You probably know Oprah Winfrey as America’s first lady of talk shows who gives everyone in her audience free cars. What you probably don’t know is that she’s also an award-winning actress, producer, writer, and philanthropist.
Through her talents and charisma, she’s managed to become the highest-paid performer on television, as well as one of the most influential women internationally.
Her $2.6 billion dollar net worth didn’t come easy, though. Winfrey’s struggles are one of the main reasons she continues to have an easy-going and humble nature, despite her wealth. Her feet are still on the ground - she’s just wearing better shoes.
To match the modesty that characterizes her, we have summarized all of Oprah’s accomplishments and business ventures in a one-page resume.
The Powerful Story of Oprah Winfrey
Oprah Gail Winfrey was born in Kosciusko, Mississippi, on January 29, 1954, to a single teenage mother. Growing up, Oprah lived in great poverty and had to wear dresses made of potato sacks as a kid.
That didn’t stop her light from shining through, though. A bright child from the start, she learned to read and recite bible verses by the age of three.
Her favorite activity was interviewing her dolls. Seeing her talent as a young child, Oprah’s grandmother always encouraged her to take the spotlight and talk in front of others.
One of the things that got her through the dark times was reading the autobiography of Maya Angelou, “I Know Why the Caged Bird Sings.” The book gave her the validation she needed to concentrate on her education and public speaking. Winfrey was determined to succeed and she would not let any labels or past struggles define her.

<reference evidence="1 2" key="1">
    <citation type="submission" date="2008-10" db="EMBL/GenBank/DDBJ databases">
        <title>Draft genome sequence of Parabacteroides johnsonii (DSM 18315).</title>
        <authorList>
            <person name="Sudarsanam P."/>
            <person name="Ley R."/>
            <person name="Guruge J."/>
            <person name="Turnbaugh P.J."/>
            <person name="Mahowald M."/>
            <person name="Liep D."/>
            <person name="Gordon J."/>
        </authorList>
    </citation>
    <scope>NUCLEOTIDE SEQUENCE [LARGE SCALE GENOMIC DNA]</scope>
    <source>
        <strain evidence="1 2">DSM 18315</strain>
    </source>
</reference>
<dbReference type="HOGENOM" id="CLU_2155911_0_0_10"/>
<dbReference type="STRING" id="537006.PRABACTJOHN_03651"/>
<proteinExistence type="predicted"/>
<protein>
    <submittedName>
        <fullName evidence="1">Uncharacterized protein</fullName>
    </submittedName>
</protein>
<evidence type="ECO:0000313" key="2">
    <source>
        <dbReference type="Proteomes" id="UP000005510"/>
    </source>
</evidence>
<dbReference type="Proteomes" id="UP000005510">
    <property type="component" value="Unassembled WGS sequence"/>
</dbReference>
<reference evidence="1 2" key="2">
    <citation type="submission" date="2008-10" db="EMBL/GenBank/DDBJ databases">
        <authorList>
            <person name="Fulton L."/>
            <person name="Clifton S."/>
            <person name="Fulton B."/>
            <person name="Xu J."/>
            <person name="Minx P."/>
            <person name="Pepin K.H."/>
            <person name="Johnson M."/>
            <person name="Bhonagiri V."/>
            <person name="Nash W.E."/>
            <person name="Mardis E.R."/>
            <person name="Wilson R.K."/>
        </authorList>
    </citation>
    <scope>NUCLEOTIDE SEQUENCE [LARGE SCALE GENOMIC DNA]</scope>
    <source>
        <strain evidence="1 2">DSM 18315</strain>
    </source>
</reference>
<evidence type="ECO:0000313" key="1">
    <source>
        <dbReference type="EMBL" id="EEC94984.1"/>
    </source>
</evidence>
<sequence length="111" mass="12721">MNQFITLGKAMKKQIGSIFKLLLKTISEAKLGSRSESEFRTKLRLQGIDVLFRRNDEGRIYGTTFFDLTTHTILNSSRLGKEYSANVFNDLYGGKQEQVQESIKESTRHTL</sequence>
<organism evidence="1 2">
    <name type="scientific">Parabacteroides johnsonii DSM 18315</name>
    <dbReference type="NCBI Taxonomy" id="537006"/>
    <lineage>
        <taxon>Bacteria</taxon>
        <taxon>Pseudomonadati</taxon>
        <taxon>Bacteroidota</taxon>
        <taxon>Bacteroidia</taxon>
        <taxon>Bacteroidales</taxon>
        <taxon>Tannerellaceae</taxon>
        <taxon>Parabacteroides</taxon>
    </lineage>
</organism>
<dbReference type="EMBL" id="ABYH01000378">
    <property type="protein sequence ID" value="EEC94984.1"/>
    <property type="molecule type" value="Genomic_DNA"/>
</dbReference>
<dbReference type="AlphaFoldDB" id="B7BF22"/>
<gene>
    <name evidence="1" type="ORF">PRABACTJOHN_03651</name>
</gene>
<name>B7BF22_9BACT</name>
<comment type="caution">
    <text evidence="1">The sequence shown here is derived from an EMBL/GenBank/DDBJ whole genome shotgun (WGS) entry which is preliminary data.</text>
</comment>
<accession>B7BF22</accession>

Starting Her Broadcasting Career
It was 1971, at the age of 17, when Oprah secured a full scholarship in Speech Communications and Performing Arts at Tennessee State University. Winfrey was immediately popular and won Miss Black Nashville and Miss Tennessee in her freshman year.
Around the same time, the WVOL radio station hired her to read the news announcements. 2 years later, Oprah accepted a job as a co-anchor, making her the first African American female to host a radio news show.
But this was only the beginning of her TV empire.
In 1976, Oprah moved to Baltimore, where her professional career started to take off. WJZ-TV scheduled her to handle the local news updates on Good Morning America, and later on, moved her to the talk show Baltimore Is Talking.